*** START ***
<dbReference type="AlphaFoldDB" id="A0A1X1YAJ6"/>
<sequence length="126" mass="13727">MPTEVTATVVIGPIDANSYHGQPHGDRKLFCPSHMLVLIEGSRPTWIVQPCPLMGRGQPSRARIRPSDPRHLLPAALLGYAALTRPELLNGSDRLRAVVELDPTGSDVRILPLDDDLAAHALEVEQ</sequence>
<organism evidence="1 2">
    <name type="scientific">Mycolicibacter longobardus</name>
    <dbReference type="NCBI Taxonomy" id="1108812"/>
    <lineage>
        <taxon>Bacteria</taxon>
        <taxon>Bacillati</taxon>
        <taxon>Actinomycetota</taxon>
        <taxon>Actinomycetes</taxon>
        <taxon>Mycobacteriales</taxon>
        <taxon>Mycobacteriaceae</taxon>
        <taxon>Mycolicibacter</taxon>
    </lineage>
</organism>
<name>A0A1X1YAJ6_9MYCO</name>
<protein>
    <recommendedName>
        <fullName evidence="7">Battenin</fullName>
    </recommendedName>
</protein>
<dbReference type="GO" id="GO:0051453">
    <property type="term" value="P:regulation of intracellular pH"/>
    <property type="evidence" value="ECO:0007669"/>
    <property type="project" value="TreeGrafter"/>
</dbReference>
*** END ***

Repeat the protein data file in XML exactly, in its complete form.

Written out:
<dbReference type="AlphaFoldDB" id="A0A1X1YAJ6"/>
<sequence length="126" mass="13727">MPTEVTATVVIGPIDANSYHGQPHGDRKLFCPSHMLVLIEGSRPTWIVQPCPLMGRGQPSRARIRPSDPRHLLPAALLGYAALTRPELLNGSDRLRAVVELDPTGSDVRILPLDDDLAAHALEVEQ</sequence>
<organism evidence="1 2">
    <name type="scientific">Mycolicibacter longobardus</name>
    <dbReference type="NCBI Taxonomy" id="1108812"/>
    <lineage>
        <taxon>Bacteria</taxon>
        <taxon>Bacillati</taxon>
        <taxon>Actinomycetota</taxon>
        <taxon>Actinomycetes</taxon>
        <taxon>Mycobacteriales</taxon>
        <taxon>Mycobacteriaceae</taxon>
        <taxon>Mycolicibacter</taxon>
    </lineage>
</organism>
<name>A0A1X1YAJ6_9MYCO</name>
<protein>
    <recommendedName>
        <fullName evidence="7">Battenin</fullName>
    </recommendedName>
</protein>
<dbReference type="GO" id="GO:0051453">
    <property type="term" value="P:regulation of intracellular pH"/>
    <property type="evidence" value="ECO:0007669"/>
    <property type="project" value="TreeGrafter"/>
</dbReference>